by Aaron Leaf
On December 27th. 1986 20 year old, SDSU college student Cara Knott was travelling southbound on Interstate 15. Cara was on her way home from an evening at her boyfriends home in Escondido to her parents home in El Cajon. Craig Peyer, on duty CHP patrol officer, flashed lights at Knott to pull off the freeway to an isolated off ramp. It is thought the situation with Knott became physical when, she threatened to report Peyers behavior. Peyer beat her with his flash-light, and strangled her with rope from his patrol car. He then disposed of her body by throwing her off an abandoned bridge into the brush below.
Two days after the murder Peyer was featured on a KCST- interview ride along for a segment related to self protection for female drivers. Peyers face had scratches on it during the interview. Following the broadcast several calls by other female drivers were received by the authorities. A new picture of Patrolman Peyer began to emerge. Peyer had a reputation of following female drivers and pulling them over in the same secluded location as Cara. Though most of the callers insisted Peyer was nice and non threatening, they felt an uneasy creepiness about him. All of the woman were of approximate age and physical characteristics to Cara. Several other patrolman (and woman), became suspicious of Peyer as many of them knew Peyer had a tendency to make tickets at the secluded off ramp. On one early morning briefing a colleague joked with Peyer asking if he had killed Cara Knott. The room became quiet, and Peyer began acting odd. It was then that suspicion became outright and open.
Officer Peyer was arrested 21 days later in connection with Cara Knott’s death. The 1st trial ended in a hung jury. Upon retrial, the first-ever conviction of murder by an on duty CHP officer. In 1988 Peyer was sentenced to 25 years to life. As tragic as this these events were the story of Cara Knott was far from over.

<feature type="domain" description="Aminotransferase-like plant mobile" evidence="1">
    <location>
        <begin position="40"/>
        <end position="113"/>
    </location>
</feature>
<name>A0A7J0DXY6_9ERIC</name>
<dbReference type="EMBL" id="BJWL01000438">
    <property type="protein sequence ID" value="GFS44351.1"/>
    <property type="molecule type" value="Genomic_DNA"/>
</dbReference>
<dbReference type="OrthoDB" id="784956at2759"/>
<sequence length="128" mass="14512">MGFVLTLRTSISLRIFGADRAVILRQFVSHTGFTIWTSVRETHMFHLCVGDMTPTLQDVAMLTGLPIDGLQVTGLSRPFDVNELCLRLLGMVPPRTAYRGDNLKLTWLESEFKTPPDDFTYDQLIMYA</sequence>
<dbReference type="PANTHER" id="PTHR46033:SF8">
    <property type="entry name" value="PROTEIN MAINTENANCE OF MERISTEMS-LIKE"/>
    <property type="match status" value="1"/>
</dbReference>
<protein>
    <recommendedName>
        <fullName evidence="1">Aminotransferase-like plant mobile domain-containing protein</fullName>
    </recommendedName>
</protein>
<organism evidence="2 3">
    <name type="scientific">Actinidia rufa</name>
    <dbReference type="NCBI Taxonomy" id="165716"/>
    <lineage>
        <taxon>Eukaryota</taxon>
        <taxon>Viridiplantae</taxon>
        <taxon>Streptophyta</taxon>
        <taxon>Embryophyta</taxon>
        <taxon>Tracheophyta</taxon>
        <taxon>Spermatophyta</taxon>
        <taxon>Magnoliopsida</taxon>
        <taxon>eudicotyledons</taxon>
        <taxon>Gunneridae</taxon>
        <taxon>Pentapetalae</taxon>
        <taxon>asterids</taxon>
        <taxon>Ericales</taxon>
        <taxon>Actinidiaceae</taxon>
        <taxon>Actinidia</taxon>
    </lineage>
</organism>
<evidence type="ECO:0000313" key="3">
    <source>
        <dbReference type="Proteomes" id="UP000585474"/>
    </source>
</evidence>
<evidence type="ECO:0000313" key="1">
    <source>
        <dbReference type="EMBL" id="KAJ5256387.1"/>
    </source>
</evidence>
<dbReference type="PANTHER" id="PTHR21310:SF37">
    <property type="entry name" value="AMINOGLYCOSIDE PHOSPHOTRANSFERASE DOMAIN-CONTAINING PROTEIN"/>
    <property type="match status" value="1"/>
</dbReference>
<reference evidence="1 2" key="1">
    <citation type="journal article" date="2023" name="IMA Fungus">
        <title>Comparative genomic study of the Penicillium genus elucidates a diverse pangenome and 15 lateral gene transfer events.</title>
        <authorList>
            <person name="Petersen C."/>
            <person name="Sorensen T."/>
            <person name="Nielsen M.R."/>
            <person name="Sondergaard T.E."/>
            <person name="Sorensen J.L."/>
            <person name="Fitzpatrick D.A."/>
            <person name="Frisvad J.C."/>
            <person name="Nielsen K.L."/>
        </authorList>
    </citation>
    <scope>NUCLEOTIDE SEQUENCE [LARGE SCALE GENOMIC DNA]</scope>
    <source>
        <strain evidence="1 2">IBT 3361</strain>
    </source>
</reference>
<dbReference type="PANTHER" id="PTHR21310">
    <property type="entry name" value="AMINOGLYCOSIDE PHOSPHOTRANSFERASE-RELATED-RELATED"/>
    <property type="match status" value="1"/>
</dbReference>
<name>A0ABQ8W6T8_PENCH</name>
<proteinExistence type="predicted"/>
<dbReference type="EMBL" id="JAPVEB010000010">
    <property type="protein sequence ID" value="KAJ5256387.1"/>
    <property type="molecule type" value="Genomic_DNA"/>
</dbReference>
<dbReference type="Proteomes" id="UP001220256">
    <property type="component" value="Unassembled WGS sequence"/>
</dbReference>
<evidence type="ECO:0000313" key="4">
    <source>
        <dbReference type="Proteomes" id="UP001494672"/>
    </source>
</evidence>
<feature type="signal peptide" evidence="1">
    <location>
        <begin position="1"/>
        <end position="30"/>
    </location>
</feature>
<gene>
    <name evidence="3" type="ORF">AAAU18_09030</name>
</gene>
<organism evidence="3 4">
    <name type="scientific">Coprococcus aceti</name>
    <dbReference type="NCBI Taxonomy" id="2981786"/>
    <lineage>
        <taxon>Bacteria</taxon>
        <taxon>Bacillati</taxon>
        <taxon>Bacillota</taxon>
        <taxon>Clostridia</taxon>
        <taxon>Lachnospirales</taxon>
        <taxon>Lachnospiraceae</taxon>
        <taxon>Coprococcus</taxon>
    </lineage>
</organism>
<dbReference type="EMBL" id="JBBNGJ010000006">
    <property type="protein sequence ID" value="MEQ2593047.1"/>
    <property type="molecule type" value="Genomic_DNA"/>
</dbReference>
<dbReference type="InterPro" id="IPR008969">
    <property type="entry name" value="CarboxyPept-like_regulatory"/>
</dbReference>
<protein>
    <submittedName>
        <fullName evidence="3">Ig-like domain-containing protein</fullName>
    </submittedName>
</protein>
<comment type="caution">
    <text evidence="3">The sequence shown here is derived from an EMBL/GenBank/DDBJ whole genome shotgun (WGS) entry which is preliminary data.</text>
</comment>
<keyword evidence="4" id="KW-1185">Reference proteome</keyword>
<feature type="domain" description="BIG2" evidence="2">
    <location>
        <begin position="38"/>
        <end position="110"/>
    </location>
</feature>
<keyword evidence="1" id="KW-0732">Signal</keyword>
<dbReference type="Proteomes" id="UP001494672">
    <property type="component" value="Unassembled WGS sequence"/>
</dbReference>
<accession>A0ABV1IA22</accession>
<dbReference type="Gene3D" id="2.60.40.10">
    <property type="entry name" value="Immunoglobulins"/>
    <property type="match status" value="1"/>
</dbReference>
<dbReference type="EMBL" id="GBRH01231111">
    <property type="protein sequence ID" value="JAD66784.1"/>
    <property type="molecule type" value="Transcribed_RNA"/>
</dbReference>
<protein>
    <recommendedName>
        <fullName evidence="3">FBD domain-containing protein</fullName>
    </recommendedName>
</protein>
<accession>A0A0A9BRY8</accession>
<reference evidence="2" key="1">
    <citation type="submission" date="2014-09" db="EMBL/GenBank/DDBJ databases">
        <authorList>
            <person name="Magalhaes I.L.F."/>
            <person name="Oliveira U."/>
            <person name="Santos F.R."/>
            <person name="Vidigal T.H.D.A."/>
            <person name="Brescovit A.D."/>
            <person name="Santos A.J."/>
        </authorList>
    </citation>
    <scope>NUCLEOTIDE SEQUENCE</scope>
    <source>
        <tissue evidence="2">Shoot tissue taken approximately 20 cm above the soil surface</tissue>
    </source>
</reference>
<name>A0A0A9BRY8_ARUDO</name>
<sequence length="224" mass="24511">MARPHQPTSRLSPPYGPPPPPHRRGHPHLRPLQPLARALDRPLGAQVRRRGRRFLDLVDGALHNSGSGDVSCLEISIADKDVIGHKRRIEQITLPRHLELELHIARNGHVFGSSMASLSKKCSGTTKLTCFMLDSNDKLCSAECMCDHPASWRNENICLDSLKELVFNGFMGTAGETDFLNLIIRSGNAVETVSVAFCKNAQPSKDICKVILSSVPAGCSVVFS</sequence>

The location near where Knott was found is home to a memorial garden of oak trees to honor her and other victims of violent crime the result of efforts spearheaded by her father. Sam Knott became a nonstop advocate for crime victims following his daughters murder. He campaigned tirelessly for local and state law enforcement agencies to install technology that would allow them to monitor the whereabouts of their officers at all times. He also pressed law enforcement to ease the standard 48-hour waiting period before issuing a missing-persons bulletin to officers in the field. The loss of Cara plagued Sam and many persons attribute Peyer to Sams early death as well. Sam died within feet of where Cara’s body was recovered. His heart simply gave way, and he died of a heart attack.
Peyer is serving a life prison sentence at the California Men’s Colony at San Luis Obispo.
With the recent arrest of San Diego police Officer Christopher Hays after sexual assault accusations and the conviction of SDPD officer Anthony Arevalos two years ago, the family is upset that these types of cases can and still are happening within the San Diego Law Enforcement ranks.
“I’m so outraged,” said Cynthia Knott, Cara’s sister. “It’s egregious to think this could happen in this day and age. It makes me relive my sister Cara’s murder all over again.”
Cynthia said she and her mother were sickened and disgusted by the recent news events and cannot believe this is happening.
Joyce Knott wrote to 10News:
“I just don’t want our family to appear that we are against the police. We have the utmost respect for the department and the majority of the officers. It just seems that after all these years there should be a better way to identify the bad ones. Thank goodness times have changed and at least some of the women who are harassed or taken advantage of do come forward and report these incidents. When there is a pattern of behavior of controlling women through sexual advances, there is the chance that the actions may escalate and another person’s life might be in danger. I want to encourage any woman who finds herself in such a situation to speak up and report it. By doing so, she may save the life of another innocent young woman. It would have saved Cara’s.”